In "9.4 Ongoing liabilities in a standard breathing space" it is repeated that the debtor must meet 'ongoing liabilities' and making ongoing rental payments for your primary residence is specifically mentioned. The bottom of this section reads: "If your client does not keep paying these ongoing liabilities, you’ll have to decide if the standard breathing space should continue. You can take into account whether cancelling the standard breathing space in these circumstances would be unfair or unreasonable to your client. A creditor can contact your client about, or try to enforce any arrears of payment of, an ongoing liability that the debtor incurs during the standard breathing space. This obligation and review process do not apply to debtors during a mental health crisis breathing space."

Again suggesting meeting 'ongoing liabilities' is exempt for a Mental Health breathing space.

There is no corresponding section for Ongoing liabilities in a Mental Health breathing space.

Am I right to believe there is no mechanism in this bill to enforce 'Ongoing liabilities' during the entire lifetime of a Mental Health breathing space?

If so, this loophole needs to be closed.

by James D

11:55 AM, 26th January 2021, About 6 months ago

Reply to the comment left by Mick Roberts at 26/01/2021 - 10:15
I have written two letters to Jenrick and got my MP to write too. All we get is the standard official statement , one from an un signed Housing minister government official, and one from Kelly Tolhurst (Parliamentary Under-Secretary of State for Local Government and Homelessness) She's left now.
However, dont get me wrong . Im not saying dont bother with the letter (s) Im saying well done for being a landlord whos trying to do something about it. Keep at it. Meanwhile, ive started to compose my 3rd. Its all about persistence.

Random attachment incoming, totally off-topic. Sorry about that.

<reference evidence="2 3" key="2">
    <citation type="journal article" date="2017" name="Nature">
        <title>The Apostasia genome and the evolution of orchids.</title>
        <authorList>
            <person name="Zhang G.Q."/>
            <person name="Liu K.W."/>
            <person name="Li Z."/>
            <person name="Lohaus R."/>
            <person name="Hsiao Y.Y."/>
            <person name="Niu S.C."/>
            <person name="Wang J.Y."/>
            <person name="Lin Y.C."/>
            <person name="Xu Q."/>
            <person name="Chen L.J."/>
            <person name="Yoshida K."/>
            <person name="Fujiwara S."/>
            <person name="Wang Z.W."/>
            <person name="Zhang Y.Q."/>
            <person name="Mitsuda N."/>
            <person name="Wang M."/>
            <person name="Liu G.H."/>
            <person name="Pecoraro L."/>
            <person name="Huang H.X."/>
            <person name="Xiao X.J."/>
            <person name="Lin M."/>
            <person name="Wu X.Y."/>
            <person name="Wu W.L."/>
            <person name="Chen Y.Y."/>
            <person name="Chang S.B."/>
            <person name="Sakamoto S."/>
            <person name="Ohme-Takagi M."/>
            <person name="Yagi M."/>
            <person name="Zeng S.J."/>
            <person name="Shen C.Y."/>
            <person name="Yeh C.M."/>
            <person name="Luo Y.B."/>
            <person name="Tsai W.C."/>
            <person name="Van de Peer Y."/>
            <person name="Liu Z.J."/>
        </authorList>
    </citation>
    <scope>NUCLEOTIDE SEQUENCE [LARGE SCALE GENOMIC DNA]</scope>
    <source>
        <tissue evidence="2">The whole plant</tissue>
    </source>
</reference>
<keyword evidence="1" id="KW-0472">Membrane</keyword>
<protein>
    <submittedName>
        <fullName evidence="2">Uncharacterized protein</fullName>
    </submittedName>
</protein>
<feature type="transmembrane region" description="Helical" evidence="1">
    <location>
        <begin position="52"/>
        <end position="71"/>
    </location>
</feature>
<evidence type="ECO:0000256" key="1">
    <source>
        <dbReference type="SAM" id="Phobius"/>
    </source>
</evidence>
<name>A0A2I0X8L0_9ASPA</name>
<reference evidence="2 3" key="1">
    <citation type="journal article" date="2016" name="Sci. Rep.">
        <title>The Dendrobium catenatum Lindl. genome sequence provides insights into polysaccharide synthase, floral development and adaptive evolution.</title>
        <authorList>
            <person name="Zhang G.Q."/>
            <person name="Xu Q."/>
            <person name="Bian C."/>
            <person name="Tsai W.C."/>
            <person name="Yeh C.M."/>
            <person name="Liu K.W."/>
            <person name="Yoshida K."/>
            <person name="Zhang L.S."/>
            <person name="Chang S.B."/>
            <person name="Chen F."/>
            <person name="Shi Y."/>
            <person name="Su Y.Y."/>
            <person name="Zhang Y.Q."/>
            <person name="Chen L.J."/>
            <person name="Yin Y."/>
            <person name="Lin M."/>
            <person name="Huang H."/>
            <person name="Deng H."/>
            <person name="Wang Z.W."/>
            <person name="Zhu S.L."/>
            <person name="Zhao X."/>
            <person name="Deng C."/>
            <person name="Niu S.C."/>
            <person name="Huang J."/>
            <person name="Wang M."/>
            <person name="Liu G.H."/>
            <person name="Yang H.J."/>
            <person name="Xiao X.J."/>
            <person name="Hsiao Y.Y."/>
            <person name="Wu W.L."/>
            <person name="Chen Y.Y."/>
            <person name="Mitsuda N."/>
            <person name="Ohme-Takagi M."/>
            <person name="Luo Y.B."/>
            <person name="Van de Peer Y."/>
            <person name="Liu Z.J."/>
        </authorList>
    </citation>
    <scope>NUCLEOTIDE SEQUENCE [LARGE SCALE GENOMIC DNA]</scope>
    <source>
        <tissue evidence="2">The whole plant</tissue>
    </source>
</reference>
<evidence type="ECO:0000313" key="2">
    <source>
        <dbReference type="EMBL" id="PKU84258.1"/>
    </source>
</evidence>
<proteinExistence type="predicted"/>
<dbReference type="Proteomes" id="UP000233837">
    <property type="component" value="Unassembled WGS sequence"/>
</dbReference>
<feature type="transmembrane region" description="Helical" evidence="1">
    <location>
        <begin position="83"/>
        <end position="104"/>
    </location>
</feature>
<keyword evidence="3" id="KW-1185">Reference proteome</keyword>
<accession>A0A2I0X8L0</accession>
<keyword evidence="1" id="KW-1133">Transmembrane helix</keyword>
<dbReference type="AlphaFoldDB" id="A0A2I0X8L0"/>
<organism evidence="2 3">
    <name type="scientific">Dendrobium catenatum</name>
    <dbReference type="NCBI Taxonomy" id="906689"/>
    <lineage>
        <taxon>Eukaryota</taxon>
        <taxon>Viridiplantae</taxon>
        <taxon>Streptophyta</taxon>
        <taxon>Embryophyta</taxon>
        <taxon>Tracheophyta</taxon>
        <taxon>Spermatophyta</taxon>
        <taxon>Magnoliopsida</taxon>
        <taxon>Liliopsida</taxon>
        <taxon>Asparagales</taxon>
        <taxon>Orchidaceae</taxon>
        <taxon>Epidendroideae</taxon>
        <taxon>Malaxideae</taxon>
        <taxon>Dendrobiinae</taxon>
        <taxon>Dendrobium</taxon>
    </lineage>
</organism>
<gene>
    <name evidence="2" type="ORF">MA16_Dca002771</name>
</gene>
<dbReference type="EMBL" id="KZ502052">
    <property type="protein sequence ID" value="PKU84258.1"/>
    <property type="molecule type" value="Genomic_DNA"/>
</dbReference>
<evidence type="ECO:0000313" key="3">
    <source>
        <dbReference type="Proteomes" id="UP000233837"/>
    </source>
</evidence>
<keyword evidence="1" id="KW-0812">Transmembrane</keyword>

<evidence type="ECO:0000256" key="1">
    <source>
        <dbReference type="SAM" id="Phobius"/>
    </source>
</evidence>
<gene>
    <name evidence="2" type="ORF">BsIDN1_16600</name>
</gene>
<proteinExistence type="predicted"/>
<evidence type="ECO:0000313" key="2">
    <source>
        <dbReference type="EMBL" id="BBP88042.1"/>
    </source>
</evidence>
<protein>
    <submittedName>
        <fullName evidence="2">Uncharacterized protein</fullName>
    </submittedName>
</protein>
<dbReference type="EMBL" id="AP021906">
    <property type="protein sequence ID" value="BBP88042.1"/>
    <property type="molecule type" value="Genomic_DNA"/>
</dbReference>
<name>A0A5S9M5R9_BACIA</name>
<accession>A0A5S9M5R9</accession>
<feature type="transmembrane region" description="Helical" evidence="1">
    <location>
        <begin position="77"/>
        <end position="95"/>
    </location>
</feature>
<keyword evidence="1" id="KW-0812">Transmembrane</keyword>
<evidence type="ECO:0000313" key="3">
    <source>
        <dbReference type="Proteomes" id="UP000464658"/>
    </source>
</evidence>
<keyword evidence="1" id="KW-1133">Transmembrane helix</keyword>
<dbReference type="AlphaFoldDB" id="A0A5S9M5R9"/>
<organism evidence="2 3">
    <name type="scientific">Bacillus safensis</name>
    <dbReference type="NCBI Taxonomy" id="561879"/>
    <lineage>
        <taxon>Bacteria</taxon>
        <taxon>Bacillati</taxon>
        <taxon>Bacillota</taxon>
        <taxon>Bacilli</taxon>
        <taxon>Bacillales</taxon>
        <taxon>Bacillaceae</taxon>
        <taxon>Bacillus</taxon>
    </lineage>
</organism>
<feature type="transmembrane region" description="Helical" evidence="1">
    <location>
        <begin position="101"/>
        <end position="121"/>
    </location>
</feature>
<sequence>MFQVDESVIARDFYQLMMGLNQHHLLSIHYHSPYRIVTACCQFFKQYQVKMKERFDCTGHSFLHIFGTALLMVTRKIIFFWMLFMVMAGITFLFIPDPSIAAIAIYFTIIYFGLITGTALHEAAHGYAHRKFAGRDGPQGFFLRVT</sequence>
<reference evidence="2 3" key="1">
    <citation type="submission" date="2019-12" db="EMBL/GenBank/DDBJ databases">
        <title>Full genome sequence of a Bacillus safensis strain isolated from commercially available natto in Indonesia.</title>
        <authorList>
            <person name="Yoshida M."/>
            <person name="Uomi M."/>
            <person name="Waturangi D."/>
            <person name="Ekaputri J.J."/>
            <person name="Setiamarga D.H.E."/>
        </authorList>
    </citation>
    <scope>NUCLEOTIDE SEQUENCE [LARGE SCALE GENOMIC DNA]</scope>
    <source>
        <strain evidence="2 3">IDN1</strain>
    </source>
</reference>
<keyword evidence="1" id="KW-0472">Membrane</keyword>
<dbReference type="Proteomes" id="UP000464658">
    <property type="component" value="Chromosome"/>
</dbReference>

by Dr Rosalind Beck

12:17 PM, 26th January 2021, About 6 months ago

Reply to the comment left by James D at 26/01/2021 - 11:55
Yes, well done those of you who are at least trying and not taking this silently. As others have intimated it would be good to know what action the NRLA is taking on this - especially to lobby for a maximum of 2 months - even though that is in itself completely unfair.
As , in the example I used above, I would ask why a pensioner should have to live on £50pm for any period at all, while their tenant lives rent-free?
Of course, many landlords with one or two properties and very little other income are already facing long periods with no rent because of the effective moratorium on evictions - whereby action can only realistically begin when the tenant is 12 months in arrears and is likely to then take up to another 12 months.

by paul robinson

12:27 PM, 26th January 2021, About 6 months ago

Reply to the comment left by James D at 26/01/2021 - 11:55
You have a good MP 👍

I chased my Labour MP for ages over scrapping S21, finally had a surgery meeting (he promised stuff) then nothing. Finally got a response when I took to social media before the last election. He Totally ignored or provided any info as promised. Would have preferred if he had just been honest when we met and told me my concerns were not inline with labours housing stance (that was made very obvious on them producing their manifesto) rather than waste more of my time. I’m afraid I no longer have any faith in the political system, certainly don’t be contacting him again as sadly still a Labour stronghold! 🤷

by James D

12:52 PM, 26th January 2021, About 6 months ago

Reply to the comment left by paul robinson at 26/01/2021 - 12:27
Now that is very interesting because my local MP is.................Rebecca Long-Bailey (who will also be updated)

by moneymanager

12:52 PM, 26th January 2021, About 6 months ago

Reply to the comment left by Dylan Morris at 25/01/2021 - 17:36
If we could sell our EWS incumbered properties we would bu that's another great cock up by Robert "Degenerate".

by James D

12:57 PM, 26th January 2021, About 6 months ago

Reply to the comment left by Dr Rosalind Beck at 26/01/2021 - 12:17
Thanks for reminding me about (updating) NRLA , so letter number 4 to write .
Speaking of updates , did we get anything back from that Daily Telegraph journalist?